Blog post

Arab spring: Echoes of 1989

Publishing date
22 March 2011

In 1989 the wall separating the two halves of Europe suddenly collapsed. Within the space of a few months, a hitherto seemingly immutable order gave way to commotion and impatience. One moment the old countries of Europe were paralysed with fear of the unknown and anxiety about immigration, the next they had seized the opportunity which history was offering them. They implemented aid programmes, opened trade talks and promised enlargement. Two decades later, success has proved spectacular. The economic and political transition of former eastern Europe has been swift and deep, it has – with the dramatic exception of Yugoslavia – been peaceful, and it has yielded development.

Could a similar – obviously not identical – story unfold for the southern rim of the Mediterranean? This is the key economic question posed by the Arab Spring. The 500 million EU citizens have 170 million neighbours between Agadir and Port Said sitting on their doorstep and eyeing for prosperity and democracy. In three of the five countries of the region, they have demonstrated their resolve by overturning regimes which we had taken to be guarantors of stability. They ask nothing more than to invest their energies in the recovery of their countries. But if they do not very rapidly have reason to believe that their situation will get better, this transforming dynamism will become the dynamism of despair – with all the risks that this implies.
The first priority is jobs. The young people driving the Tunisian and Egyptian revolutions are massively underemployed. We do not know if the official data is correct (around 30 percent youth unemployment) but it is clear that these economies were incapable of confronting the demographic wave of the last decades. Recent growth rates – five to six percent annually in Egypt, Libya, Tunisia and Morocco – appear high, but they are less impressive in light of the growth in the working-age population of the order of two-and-a-half percent per year over the last ten years. Even more growth is needed.

The obstacles are not chiefly macroeconomic. It is true that Egypt is fragile, that public finances and current-account balances will slump, and that inflation will take off if governments try to respond to the problems by spending money they have not got. They will need to invest more and educate better, which will inevitably be costly. And international assistance will certainly need to be mobilised. But these are not the immediate issues.

The main brake on development lies in their economic institutions. According to the World Bank, a building permit in Egypt costs three times the average annual income, there are eleven different steps needed to register a property transaction in Algeria, and Morocco is ranked 154th out of 183 for protection of shareholders against abuse of power by management. These are just a handful of examples. They all point to economies where development is impeded by burocracy, monopoly rents – very often as a result of political or family nepotism – and credit market sclerosis.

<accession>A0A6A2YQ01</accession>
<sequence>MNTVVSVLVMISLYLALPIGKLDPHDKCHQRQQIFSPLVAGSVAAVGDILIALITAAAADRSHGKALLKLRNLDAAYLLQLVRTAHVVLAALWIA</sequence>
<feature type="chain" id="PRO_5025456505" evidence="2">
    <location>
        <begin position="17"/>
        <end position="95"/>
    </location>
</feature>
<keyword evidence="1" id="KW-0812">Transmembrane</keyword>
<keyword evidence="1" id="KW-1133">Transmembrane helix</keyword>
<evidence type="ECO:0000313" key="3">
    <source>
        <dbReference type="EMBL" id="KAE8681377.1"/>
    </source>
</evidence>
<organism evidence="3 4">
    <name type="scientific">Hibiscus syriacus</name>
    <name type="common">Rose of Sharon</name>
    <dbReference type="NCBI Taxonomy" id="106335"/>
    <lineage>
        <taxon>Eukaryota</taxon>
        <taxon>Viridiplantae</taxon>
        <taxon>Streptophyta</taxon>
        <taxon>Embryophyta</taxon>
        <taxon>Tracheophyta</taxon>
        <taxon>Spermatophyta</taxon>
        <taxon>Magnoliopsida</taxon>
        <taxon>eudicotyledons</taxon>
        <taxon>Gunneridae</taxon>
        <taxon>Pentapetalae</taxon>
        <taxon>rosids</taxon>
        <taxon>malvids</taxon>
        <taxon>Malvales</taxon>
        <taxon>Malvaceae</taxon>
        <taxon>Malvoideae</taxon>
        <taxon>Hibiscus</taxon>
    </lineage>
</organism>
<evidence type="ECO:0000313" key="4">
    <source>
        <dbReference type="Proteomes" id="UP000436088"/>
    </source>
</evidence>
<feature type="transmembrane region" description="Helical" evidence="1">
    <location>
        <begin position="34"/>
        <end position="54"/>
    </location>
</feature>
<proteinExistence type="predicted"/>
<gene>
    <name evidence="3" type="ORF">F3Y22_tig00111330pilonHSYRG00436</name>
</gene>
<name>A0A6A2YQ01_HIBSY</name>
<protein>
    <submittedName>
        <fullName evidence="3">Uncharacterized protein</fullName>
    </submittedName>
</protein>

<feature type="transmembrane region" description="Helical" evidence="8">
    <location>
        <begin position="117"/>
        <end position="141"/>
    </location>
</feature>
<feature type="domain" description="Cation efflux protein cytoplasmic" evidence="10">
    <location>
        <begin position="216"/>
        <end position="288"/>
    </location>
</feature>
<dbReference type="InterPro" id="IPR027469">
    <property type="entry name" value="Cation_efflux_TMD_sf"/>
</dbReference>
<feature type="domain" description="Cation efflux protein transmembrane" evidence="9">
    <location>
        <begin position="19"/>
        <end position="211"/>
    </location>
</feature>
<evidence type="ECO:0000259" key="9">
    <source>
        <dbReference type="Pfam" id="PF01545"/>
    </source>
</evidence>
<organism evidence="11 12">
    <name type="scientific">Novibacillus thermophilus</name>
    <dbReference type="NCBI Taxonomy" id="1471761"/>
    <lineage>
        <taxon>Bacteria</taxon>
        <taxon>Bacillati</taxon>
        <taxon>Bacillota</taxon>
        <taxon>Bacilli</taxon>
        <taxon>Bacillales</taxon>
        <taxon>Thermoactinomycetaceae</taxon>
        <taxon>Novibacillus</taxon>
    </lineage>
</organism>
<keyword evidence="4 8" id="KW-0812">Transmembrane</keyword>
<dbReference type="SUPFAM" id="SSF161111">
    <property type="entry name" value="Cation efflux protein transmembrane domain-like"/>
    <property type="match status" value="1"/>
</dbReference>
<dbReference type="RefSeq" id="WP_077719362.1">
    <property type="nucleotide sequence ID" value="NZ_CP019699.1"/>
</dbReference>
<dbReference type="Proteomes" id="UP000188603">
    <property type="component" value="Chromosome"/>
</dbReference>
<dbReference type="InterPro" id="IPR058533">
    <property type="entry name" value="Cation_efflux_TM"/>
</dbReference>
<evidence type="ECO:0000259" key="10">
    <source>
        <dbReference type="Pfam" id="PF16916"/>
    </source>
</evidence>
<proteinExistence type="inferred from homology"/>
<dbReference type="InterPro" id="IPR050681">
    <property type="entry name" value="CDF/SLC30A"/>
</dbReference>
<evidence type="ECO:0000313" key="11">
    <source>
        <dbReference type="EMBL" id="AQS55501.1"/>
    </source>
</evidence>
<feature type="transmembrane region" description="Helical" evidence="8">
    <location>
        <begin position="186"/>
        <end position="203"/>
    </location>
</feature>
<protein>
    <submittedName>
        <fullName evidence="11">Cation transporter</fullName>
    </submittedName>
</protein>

It is unthinkable to copy and paste the eastern European solution of importing EU legislation with a view to enlargement. But the current political revolutions also present the chance for economic emancipation which the EU can support both by giving incentives to economic reform and by mobilising its development banks.
Europe can exert a more direct impact in trade and mobility policy given its dominant role here. Today migration is extremely circumscribed. Professional mobility must be allowed without delay. Free circulation of goods is also limited. As a proportion of GDP, Tunisia trades two times less with the EU than the Czech Republic, and Morocco four times less than Poland. Not only for goods but for services too, Europe needs to promote much more than it has so far the adoption of an outsourcing model in the most labour-intensive segments of the value chain, as Germany has done with great success – and which in part explains its bounce-back in global markets. While this model entails job losses in the North, it also preserves jobs by keeping production sites competitive and creates jobs by paving the way for development of the South.

As former French prime minister Pierre Mendès-France famously said, governing is choosing. Europe must choose either to mobilise help for its neighbours and open up to them, or start recruiting coastguards and manning the patrol boats.

About the authors

  • Jean Pisani-Ferry

    Jean Pisani-Ferry is a Senior Fellow at Bruegel, the European think tank, and a Non-Resident Senior Fellow at the Peterson Institute (Washington DC). He is also a professor of economics with Sciences Po (Paris).

    He sits on the supervisory board of the French Caisse des Dépôts and serves as non-executive chair of I4CE, the French institute for climate economics.

    Pisani-Ferry served from 2013 to 2016 as Commissioner-General of France Stratégie, the ideas lab of the French government. In 2017, he contributed to Emmanuel Macron’s presidential bid as the Director of programme and ideas of his campaign. He was from 2005 to 2013 the Founding Director of Bruegel, the Brussels-based economic think tank that he had contributed to create. Beforehand, he was Executive President of the French PM’s Council of Economic Analysis (2001-2002), Senior Economic Adviser to the French Minister of Finance (1997-2000), and Director of CEPII, the French institute for international economics (1992-1997).

    Pisani-Ferry has taught at University Paris-Dauphine, École Polytechnique, École Centrale and the Free University of Brussels. His publications include numerous books and articles on economic policy and European policy issues. He has also been an active contributor to public debates with regular columns in Le Monde and for Project Syndicate.

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